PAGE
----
Source: Post Primary Teachers Association (PPTA)
Advice from PPTA’s intrepid field officers on the importance of keeping your practising certificate up to date.
Jim recently contacted PPTA because he had not been paid the Māori Immersion Teacher Allowance (MITA). The non-payment had been for over one term, a total of $1000 in missed salary.
This particular allowance is payable to teachers whose role includes use of Te Reo Māori as the medium of instruction. Under STCA 4.18 and ASTCA 3.14, all teachers required to use Te Reo for at least six hours per week in an approved Māori immersion programme shall receive an allowance equivalent in value to one unit (currently $4000). One requirement for the payment though is that the teacher has a current practising certificate. No certificate, no money. Unfortunately Jim had forgotten to renew his certificate, so PPTA was not able to secure payment.
Renewal first and foremost a teacher’s responsibility
Renewal of a practising certificate is first and foremost the responsibility of the individual teacher. Members will have noted that the provision for the Ministry of Education to pay the renewal fee expired with the previous STCA and ASTCA. It is easy to forget something that only happens once every three years, and it is a very good idea for each school to have someone check on certificates and remind teachers when their renewal is due. That did not happen here.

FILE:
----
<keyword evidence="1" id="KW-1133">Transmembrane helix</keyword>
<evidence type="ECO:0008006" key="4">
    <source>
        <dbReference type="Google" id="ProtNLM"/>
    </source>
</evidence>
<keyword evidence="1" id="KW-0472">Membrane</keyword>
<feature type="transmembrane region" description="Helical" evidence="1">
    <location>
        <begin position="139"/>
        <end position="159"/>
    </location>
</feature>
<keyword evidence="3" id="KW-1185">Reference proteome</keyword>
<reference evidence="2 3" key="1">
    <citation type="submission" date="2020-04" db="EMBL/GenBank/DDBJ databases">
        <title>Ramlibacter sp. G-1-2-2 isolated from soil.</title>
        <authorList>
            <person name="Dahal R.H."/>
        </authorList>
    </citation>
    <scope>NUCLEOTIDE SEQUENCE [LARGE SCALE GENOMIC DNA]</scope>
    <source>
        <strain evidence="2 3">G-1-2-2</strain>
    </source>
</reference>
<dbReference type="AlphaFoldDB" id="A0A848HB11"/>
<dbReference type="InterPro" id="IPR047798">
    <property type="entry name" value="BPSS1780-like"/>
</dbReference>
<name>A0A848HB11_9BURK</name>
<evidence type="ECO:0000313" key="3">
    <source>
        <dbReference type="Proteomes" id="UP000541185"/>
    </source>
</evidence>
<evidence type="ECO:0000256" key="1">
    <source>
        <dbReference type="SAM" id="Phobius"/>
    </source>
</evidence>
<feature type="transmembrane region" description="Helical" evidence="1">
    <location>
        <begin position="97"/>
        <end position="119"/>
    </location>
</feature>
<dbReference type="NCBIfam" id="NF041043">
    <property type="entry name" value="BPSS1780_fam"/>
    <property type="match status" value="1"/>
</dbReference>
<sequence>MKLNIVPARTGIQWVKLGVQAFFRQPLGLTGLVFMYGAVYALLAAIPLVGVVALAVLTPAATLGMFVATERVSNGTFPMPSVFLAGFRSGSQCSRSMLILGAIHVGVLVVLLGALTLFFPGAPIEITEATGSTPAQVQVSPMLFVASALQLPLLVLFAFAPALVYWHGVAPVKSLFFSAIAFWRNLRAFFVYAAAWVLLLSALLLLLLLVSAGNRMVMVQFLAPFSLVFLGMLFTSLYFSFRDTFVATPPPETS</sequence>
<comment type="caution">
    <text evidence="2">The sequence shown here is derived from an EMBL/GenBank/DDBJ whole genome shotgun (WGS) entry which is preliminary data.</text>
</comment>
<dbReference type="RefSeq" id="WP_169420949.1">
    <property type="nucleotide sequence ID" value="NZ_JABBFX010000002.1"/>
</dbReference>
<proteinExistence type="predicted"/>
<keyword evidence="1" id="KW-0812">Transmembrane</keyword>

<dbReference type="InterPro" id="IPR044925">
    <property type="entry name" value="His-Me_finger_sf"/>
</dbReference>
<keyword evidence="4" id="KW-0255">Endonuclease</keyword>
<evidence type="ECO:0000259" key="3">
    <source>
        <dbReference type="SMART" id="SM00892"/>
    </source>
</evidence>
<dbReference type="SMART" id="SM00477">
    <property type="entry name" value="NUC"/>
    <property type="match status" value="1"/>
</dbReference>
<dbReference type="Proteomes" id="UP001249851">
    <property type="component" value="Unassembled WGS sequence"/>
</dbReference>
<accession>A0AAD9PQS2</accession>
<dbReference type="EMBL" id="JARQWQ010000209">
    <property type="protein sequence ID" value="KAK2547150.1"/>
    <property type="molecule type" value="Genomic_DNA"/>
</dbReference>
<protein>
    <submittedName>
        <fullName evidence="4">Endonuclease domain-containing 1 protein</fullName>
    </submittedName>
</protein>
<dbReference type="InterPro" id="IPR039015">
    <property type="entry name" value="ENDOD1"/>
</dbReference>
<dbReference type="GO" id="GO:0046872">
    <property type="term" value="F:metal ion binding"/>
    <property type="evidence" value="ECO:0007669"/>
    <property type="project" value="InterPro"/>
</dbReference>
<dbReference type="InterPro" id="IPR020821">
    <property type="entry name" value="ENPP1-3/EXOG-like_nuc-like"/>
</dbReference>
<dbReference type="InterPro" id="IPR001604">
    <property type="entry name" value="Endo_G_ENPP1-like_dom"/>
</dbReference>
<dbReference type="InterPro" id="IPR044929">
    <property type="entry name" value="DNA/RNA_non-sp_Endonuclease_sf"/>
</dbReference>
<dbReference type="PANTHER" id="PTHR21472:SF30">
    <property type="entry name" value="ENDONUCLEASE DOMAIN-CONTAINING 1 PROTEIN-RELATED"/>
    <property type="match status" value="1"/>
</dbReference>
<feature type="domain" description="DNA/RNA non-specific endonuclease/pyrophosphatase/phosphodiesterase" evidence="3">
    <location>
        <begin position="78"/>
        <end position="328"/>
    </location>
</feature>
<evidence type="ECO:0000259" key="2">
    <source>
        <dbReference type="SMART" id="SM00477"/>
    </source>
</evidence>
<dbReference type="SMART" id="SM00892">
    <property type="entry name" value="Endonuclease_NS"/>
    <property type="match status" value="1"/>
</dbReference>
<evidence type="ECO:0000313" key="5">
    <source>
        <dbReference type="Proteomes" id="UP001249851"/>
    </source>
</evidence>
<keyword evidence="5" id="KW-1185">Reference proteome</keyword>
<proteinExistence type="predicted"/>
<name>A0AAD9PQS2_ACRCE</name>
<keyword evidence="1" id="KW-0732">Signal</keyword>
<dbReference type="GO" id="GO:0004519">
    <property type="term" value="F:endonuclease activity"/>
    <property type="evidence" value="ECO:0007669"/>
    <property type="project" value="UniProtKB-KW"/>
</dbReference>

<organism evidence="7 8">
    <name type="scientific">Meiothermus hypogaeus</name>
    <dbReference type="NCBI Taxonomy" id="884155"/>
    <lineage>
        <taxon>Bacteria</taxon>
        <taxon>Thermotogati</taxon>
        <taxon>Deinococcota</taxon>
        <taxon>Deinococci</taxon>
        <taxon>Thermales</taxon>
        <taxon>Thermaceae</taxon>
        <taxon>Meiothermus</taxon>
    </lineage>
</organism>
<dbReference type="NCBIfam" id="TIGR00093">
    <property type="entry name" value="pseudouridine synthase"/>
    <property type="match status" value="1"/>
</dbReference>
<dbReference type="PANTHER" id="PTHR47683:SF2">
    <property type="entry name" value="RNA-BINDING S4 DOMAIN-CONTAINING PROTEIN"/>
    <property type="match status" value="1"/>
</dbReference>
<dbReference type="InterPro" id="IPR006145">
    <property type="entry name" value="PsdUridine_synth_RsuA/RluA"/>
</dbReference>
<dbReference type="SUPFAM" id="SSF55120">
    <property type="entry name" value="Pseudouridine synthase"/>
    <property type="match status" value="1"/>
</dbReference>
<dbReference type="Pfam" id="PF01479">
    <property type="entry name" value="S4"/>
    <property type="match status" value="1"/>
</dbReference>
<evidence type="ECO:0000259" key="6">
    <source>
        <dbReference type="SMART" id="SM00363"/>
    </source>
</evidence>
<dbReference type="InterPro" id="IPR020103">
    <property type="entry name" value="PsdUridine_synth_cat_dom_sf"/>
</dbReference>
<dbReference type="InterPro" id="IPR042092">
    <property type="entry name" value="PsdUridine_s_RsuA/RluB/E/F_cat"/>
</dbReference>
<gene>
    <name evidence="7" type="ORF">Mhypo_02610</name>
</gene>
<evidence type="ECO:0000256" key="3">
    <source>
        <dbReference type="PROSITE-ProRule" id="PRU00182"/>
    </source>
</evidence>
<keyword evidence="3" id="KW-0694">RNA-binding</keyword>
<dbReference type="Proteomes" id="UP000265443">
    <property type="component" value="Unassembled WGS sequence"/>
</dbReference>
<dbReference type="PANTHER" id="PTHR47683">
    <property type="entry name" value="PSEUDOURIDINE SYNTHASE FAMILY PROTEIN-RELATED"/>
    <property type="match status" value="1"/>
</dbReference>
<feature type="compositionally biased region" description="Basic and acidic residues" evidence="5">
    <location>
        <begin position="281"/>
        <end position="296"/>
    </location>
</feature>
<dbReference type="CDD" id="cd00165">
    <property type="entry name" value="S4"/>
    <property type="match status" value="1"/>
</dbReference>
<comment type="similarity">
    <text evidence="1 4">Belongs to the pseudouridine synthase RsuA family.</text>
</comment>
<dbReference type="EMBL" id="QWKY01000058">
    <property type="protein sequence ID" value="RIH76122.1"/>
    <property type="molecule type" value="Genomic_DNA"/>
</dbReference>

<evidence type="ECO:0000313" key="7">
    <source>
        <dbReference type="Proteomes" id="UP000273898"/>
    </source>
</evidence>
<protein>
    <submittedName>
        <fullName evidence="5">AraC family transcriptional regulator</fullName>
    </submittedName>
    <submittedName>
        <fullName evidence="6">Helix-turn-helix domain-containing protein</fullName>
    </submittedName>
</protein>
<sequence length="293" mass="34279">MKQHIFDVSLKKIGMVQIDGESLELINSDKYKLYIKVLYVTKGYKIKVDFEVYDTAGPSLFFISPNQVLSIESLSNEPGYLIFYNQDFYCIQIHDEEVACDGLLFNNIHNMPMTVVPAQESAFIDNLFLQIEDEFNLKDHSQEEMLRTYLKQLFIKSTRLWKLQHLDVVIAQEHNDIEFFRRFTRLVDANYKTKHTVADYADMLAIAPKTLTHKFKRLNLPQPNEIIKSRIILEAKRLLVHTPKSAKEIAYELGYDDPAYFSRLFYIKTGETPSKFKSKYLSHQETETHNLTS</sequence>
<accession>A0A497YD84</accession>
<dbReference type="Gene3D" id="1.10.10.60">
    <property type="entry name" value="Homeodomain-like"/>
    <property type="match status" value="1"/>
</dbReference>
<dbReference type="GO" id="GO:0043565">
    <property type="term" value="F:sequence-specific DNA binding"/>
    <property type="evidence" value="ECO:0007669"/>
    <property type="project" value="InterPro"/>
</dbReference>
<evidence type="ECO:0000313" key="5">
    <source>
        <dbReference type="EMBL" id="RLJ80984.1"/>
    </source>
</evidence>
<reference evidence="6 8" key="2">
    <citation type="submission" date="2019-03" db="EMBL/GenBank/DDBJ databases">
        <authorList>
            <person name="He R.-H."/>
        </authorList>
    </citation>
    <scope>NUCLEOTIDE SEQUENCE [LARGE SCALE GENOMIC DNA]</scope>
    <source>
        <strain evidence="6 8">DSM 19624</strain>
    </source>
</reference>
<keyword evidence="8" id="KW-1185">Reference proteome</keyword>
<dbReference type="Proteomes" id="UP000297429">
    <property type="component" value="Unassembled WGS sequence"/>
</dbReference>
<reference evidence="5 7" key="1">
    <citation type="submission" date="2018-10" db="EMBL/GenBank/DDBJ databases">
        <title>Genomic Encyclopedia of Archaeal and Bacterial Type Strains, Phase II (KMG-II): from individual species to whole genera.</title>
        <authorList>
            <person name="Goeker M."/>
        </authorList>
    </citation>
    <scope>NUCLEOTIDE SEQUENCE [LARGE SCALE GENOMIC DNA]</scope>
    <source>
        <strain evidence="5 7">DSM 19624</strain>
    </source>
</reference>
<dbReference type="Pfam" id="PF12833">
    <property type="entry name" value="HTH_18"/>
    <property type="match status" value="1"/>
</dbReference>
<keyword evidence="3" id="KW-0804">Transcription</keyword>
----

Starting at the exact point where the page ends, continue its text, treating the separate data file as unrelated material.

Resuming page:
It is worth noting that the ministry will also only fund transfer and removal expenses where a teacher has a current practising certificate.
Consequences of not renewing can be severe
The consequences of not renewing can be much more severe. In this case Jim lost $1000. However, he could have lost his job.
It is illegal for a school to employ a teacher for more than 20 half-days in any one year if that person does not have a current practising certificate. There are fines of up to $2000 for both teacher and school in such situations. Because of the unlawful nature of such employment a school can place the member on
leave without pay, or even dismiss the teacher.
Renewal may save you money, and your job
If you find yourself in a similar situation, you should immediately ask your school to apply for an extension of the practising certificate while you complete the renewal process.
Members will have a variety of views on the value of practising certificates, and the need to renew every three years. However for over 40 years PPTA has supported having a trained and qualified secondary teaching profession. There does need to be some system of certification to support that. Currently this is through the Teaching Council of Aotearoa New Zealand. Renewal on time may save you money, and your job.
Contact your local PPTA field office (ppta.org.nz)